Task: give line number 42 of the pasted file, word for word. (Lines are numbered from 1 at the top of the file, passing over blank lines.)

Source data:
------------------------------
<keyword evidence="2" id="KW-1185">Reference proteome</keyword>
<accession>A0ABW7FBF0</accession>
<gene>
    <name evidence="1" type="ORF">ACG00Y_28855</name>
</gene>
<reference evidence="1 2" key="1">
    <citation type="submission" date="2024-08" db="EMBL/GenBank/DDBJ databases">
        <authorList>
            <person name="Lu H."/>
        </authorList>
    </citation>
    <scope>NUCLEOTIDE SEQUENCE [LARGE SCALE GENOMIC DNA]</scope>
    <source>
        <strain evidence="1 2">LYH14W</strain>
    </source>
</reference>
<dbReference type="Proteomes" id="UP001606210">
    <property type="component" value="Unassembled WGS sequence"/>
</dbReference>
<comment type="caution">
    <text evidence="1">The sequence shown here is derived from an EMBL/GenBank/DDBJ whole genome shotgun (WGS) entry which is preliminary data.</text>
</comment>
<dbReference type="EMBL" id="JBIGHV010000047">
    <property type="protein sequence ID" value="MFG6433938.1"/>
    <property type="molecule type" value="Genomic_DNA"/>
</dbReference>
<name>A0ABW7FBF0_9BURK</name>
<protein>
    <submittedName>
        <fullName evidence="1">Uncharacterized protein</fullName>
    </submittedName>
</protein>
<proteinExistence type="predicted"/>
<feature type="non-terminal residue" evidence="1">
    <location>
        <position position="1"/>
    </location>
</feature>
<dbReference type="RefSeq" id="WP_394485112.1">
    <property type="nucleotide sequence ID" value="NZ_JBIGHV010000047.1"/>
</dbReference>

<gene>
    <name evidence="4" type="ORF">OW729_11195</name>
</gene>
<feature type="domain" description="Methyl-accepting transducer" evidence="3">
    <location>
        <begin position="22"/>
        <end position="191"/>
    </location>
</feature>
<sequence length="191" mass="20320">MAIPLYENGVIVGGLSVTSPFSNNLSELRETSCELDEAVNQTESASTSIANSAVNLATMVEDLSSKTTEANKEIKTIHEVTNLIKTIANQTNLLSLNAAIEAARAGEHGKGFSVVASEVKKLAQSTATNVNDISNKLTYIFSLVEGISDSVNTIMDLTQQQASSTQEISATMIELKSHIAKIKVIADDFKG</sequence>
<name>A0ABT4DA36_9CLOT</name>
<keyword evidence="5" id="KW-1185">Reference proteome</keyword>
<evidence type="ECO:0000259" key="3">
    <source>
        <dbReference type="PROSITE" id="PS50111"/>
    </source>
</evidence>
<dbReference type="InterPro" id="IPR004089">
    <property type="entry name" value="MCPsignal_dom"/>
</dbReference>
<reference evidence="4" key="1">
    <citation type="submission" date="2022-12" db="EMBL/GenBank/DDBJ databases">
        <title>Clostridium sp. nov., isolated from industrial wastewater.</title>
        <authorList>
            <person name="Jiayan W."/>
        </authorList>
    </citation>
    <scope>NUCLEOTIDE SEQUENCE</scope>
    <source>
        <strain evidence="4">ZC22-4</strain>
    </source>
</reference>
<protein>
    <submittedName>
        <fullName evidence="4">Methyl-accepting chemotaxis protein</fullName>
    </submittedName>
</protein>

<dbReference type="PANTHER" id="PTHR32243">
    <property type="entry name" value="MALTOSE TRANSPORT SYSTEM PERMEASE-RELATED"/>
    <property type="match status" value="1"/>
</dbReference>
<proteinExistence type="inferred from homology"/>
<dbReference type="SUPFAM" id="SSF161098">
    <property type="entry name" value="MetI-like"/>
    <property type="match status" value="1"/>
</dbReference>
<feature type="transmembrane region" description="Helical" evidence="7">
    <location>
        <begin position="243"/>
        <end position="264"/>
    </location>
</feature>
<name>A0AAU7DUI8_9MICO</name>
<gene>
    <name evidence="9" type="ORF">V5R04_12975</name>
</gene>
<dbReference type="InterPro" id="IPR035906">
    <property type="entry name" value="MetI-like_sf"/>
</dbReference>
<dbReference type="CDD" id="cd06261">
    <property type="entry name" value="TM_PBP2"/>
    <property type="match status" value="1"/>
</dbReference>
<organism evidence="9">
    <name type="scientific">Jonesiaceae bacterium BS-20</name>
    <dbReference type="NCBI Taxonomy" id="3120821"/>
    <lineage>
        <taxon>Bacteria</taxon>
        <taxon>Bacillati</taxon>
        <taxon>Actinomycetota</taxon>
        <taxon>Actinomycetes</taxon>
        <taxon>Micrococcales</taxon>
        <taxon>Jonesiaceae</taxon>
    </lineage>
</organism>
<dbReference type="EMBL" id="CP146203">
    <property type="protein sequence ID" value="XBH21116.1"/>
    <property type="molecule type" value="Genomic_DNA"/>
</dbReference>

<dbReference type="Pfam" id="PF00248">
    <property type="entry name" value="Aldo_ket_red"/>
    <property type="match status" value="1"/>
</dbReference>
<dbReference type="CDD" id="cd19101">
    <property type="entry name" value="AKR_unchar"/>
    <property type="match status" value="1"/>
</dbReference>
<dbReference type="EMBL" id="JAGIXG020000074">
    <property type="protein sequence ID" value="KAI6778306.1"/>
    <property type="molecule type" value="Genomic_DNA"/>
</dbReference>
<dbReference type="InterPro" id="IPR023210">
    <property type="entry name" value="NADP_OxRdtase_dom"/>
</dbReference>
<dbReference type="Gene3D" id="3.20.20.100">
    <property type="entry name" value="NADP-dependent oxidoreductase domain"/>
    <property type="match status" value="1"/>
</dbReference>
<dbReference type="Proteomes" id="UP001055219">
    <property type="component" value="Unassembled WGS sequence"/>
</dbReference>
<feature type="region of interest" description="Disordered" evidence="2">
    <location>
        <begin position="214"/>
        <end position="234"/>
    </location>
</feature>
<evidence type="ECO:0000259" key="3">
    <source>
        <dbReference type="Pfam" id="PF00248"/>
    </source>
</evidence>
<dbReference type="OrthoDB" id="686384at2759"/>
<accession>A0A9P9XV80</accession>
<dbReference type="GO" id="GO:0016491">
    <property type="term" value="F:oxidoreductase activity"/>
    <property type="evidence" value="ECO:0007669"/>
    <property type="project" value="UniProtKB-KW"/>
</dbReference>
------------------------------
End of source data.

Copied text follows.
<gene>